Home > Uncategorized > To The Point: predictive policing

To The Point: predictive policing

December 14, 2015

Last Friday I was interviewed for a live NPR show called To The Point, hosted by Warren Olney and broadcast by KCRW in Santa Barbara, California.

The topic of the show was predictive policing; specifically, whether “Big Data” can prevent crime. I was definitely the most skeptical of the four guests. Along with me were Mic.com journalist Jack Smith IV, techno-futurist Daniel Burrus, and Tom Casady, the Public Safety Director from Lincoln, Nebraska.

You can listen to the podcast here.

Categories: Uncategorized
  1. December 14, 2015 at 11:21 am

    Could “Big Data” identify and help people before they commit crimes? Now, that would be cool:

    Police: Excuse me, skynet said you need a hug. Is everything ok?
    Unsettled teen: Wha? I thought no body cared.
    Police: Don’t be silly. Our silicon master loves all of its carbon-based random number generators, err, data creators, err subjects, err…

    Liked by 1 person

  2. Peter
    December 14, 2015 at 12:22 pm

    Why net predictive convictions? maybe predictive life sentences, predictive executions?


  3. Lizzie
    December 15, 2015 at 6:14 am

    Ooh, what a well-timed post! I visited your blog tonight because I have a data science project due tomorrow where I was tasked to develop a model for–you guessed it–crime classification… Definitely including your points in my write-up!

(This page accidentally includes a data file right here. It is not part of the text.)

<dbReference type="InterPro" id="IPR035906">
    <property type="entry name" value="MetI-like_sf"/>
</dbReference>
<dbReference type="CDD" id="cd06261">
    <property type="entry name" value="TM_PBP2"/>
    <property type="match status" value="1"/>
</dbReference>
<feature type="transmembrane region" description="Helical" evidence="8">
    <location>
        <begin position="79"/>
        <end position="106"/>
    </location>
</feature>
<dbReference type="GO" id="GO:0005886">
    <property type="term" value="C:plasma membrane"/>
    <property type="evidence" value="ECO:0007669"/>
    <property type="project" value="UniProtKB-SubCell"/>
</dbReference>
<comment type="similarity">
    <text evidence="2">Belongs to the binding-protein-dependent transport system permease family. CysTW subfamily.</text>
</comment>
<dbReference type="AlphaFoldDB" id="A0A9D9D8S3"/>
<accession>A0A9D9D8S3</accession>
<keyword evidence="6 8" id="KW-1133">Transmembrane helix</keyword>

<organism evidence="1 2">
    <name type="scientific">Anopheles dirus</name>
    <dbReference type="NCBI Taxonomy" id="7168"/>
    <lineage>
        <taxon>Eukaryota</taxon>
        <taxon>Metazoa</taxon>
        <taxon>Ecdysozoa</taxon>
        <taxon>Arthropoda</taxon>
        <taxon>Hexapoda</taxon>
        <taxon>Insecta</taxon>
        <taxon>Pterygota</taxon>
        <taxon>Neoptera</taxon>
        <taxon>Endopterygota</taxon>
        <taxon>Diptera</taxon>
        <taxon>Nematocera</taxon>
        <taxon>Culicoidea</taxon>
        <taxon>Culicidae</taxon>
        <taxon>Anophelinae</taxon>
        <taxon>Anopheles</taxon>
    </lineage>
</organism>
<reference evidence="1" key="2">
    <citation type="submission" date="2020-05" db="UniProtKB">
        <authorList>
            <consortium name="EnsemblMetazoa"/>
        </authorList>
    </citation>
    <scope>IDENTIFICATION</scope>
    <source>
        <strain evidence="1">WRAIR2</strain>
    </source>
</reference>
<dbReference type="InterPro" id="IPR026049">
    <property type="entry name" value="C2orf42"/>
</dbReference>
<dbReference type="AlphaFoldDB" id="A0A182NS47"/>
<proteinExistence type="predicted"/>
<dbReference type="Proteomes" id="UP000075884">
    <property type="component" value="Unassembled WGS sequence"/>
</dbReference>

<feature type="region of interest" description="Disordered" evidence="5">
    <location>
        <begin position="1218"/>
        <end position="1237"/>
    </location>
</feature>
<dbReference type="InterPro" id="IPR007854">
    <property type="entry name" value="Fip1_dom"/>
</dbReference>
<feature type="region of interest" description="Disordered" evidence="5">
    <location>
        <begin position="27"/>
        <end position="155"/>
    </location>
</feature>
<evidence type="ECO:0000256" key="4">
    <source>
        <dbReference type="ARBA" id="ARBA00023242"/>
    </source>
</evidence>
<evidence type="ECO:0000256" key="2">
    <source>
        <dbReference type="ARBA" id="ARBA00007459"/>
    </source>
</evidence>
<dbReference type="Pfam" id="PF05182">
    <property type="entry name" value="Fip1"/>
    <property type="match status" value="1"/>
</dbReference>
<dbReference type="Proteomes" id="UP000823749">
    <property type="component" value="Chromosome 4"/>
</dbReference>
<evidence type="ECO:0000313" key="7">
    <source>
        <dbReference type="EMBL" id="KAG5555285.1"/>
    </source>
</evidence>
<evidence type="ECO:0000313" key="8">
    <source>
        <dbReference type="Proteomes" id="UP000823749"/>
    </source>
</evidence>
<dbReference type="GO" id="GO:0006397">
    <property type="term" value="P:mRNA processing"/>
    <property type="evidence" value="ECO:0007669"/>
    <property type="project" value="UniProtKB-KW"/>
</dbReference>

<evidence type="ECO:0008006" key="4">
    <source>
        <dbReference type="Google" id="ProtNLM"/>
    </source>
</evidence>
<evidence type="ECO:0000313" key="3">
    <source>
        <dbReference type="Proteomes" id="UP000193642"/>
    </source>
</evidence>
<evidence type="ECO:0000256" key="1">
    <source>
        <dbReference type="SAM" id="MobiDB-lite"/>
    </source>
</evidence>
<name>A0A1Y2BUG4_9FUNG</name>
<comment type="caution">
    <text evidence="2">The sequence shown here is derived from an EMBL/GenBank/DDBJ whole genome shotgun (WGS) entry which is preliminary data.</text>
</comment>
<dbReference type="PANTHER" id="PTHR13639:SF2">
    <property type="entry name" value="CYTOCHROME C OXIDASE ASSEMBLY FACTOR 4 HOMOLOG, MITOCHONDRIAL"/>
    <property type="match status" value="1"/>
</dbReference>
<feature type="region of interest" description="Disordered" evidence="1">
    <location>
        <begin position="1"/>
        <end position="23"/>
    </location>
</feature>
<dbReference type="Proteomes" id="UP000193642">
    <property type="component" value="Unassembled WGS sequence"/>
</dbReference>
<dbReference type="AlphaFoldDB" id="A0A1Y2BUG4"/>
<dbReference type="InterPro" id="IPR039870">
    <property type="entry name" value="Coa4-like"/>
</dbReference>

• December 15, 2015 at 7:08 am

      Interesting. If you don’t mind, can you tell me where the class is? Does the professor discuss ethical considerations?


      • Lizzie
        December 16, 2015 at 6:10 am

        I’ll be vague and say it’s at a liberal arts college in CA with a big math department. The class is new and kind of experimental, and to be fair to my professor, it was the other members of my group that chose to do crime classification–the assignment itself was open ended! Ethics didn’t come up, but that’ll be a good suggestion for next semester.


  1. December 29, 2015 at 10:09 am
Comments are closed.
%d bloggers like this: